It seems I cannot read a newspaper or magazine these days without some story about Second Life. Somehow this virtual world has crossed a few thresholds and actually arouses common mass interest. Their site says they have almost 4.3 million registered users. If these people have virtual sex every day, which appears to be one of the more attractive features, then there is more sex in a single Second Life minute than in my entire adult life (don’t do the math please).

Anyway, I felt obliged to join in, just to check out how they did the gesturing part. And because it is free of course. Second Life is quite popular in the Netherlands, like all free things. You do have to install client software first.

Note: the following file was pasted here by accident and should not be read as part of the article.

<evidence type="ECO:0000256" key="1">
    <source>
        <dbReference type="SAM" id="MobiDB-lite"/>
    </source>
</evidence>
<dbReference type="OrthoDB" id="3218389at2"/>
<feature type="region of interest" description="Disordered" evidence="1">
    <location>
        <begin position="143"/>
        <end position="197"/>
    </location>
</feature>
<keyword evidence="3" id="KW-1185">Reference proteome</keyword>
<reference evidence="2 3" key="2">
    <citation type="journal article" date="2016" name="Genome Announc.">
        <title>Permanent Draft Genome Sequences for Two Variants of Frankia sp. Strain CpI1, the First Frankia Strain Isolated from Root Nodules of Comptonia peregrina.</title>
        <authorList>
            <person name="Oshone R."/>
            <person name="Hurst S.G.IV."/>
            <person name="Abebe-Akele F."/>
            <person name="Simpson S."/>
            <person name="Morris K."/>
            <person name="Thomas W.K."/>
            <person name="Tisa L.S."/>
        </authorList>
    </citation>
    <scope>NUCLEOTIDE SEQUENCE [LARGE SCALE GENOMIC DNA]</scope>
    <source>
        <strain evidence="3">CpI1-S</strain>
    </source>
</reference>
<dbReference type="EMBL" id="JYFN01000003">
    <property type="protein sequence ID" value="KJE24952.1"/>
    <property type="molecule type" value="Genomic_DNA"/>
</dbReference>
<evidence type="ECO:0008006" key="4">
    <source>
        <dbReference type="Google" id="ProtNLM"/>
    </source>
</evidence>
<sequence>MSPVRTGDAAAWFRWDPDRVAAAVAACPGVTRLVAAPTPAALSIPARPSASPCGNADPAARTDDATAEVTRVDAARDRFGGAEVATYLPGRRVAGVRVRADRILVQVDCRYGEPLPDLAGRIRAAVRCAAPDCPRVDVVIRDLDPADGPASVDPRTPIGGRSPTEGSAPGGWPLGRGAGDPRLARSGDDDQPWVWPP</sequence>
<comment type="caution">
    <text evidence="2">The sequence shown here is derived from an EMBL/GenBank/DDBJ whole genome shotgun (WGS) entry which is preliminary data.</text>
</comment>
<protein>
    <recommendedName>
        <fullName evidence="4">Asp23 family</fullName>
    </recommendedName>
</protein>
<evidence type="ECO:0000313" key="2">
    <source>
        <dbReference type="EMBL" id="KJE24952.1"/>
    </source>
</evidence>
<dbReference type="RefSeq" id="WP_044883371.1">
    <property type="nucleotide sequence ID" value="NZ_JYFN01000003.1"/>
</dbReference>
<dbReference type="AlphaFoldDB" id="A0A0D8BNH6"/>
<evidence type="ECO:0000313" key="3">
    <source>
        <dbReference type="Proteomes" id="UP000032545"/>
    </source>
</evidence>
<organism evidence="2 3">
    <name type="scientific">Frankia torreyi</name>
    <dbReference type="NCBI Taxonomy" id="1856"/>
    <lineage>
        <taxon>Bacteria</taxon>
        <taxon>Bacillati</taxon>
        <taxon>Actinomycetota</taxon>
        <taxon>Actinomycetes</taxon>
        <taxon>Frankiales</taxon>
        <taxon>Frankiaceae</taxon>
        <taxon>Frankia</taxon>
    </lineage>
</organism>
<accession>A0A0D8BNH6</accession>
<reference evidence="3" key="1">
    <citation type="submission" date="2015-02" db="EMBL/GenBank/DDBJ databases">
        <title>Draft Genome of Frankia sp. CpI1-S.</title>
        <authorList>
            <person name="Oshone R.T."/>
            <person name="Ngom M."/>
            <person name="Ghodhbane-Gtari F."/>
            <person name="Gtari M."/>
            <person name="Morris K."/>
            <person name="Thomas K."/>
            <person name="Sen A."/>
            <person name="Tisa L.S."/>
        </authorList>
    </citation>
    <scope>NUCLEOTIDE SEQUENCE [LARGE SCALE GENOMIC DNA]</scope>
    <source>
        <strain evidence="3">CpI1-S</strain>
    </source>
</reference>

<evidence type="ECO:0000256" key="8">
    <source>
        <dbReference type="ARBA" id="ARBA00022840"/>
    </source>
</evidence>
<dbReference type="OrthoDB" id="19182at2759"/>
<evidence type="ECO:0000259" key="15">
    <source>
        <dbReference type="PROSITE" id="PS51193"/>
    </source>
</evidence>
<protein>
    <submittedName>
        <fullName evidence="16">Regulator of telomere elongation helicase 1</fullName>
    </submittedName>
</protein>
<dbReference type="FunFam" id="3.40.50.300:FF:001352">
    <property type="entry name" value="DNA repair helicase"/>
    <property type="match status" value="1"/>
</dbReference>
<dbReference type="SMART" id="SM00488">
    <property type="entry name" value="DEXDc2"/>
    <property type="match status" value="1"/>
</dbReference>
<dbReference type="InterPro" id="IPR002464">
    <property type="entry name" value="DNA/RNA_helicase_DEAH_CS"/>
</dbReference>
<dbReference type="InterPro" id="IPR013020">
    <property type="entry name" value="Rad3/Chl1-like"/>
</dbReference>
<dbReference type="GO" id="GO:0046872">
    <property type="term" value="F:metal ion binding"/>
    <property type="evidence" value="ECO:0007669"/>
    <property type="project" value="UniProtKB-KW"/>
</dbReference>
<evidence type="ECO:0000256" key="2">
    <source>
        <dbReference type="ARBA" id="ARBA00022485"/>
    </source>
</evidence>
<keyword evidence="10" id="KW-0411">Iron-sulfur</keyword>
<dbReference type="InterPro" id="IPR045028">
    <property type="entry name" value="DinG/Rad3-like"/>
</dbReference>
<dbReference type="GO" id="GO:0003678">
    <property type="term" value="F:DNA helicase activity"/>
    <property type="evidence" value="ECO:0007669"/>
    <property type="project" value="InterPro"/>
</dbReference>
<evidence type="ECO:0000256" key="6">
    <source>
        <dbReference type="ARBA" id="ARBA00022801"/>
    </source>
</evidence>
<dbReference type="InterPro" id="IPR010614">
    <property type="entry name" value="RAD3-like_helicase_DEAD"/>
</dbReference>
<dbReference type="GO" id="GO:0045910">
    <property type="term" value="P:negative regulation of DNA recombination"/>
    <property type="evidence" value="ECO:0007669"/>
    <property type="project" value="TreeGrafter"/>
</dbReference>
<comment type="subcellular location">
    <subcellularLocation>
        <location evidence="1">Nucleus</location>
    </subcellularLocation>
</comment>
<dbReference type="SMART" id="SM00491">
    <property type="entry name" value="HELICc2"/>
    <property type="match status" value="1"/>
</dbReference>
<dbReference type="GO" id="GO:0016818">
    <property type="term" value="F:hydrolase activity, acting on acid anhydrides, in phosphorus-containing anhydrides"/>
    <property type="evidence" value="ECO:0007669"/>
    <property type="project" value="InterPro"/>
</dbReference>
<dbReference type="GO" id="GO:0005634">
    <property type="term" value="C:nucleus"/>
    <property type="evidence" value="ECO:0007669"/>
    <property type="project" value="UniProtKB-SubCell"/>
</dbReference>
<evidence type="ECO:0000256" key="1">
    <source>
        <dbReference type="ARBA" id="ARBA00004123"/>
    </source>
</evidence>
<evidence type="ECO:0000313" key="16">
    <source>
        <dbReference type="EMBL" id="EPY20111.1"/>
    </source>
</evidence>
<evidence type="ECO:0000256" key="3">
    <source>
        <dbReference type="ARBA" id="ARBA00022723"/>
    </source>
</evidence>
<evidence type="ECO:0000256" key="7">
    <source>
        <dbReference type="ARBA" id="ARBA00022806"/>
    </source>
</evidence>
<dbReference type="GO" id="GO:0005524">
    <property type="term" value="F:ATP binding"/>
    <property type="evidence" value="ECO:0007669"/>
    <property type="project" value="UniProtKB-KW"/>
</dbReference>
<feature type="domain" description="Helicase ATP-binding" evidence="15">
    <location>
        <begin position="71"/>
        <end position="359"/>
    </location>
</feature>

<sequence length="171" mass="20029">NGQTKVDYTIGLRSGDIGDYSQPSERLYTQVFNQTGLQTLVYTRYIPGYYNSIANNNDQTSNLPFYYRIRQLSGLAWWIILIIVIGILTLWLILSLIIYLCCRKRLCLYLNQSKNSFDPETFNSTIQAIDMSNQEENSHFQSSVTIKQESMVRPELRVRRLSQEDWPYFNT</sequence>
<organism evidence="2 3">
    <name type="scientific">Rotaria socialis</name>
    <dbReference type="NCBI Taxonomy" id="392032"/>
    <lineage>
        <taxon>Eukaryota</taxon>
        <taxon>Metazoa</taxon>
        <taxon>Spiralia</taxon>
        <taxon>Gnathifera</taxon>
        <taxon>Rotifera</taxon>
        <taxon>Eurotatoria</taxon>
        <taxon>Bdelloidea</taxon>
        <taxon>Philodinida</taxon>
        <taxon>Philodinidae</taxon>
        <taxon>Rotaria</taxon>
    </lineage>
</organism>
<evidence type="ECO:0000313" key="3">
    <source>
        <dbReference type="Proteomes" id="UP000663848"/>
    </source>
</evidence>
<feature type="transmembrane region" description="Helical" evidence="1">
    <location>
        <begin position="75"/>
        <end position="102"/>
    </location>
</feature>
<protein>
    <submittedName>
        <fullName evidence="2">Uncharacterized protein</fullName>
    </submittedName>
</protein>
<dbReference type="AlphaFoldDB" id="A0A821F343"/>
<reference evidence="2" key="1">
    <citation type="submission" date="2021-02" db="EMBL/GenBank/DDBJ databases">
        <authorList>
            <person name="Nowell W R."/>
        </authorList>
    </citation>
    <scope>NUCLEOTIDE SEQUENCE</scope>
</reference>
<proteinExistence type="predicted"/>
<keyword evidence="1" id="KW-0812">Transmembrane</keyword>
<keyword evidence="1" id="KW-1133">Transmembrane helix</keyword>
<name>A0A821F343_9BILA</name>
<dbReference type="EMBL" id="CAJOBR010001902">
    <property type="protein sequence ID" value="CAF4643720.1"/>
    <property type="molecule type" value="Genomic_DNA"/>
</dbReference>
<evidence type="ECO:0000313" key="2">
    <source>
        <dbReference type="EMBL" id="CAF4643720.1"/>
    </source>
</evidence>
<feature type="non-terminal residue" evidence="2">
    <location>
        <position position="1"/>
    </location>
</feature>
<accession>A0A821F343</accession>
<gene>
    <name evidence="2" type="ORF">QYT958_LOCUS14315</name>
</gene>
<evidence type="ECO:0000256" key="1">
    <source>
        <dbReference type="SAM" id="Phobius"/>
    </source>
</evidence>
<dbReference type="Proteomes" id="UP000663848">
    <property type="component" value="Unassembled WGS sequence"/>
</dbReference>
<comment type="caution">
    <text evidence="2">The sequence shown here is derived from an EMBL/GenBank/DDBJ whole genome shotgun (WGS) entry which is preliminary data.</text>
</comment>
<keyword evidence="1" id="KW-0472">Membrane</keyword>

I had to choose a silly name and will be known as: Jeroen Garrigus.

For a couple of days I have been trying it out for an hour or two at a time. I have not really done anything useful or funny, but I danced, had a drink, and earned a few dollars camping. I found out my avatar can make many predefined gestures, such as waving and bowing. The help on gestures explains how gestures are treated. Sounds (laughing) or chat words can be added to certain movements and are then saved together as a ‘gesture’. It is all a matter of combining things from (software) libraries. I haven’t figured out facial expressions, but I think they do not really play a role.

/shrug

The question then remains how an entirely new gesture movement is created? And can I do that myself? Or is that the prerogative of the Second Life creators? Well, you can buy gestures or animations or create your own animations.

ps. Check Becoming an Effective Second Life Presenter for more on how to actually behave in virtual public.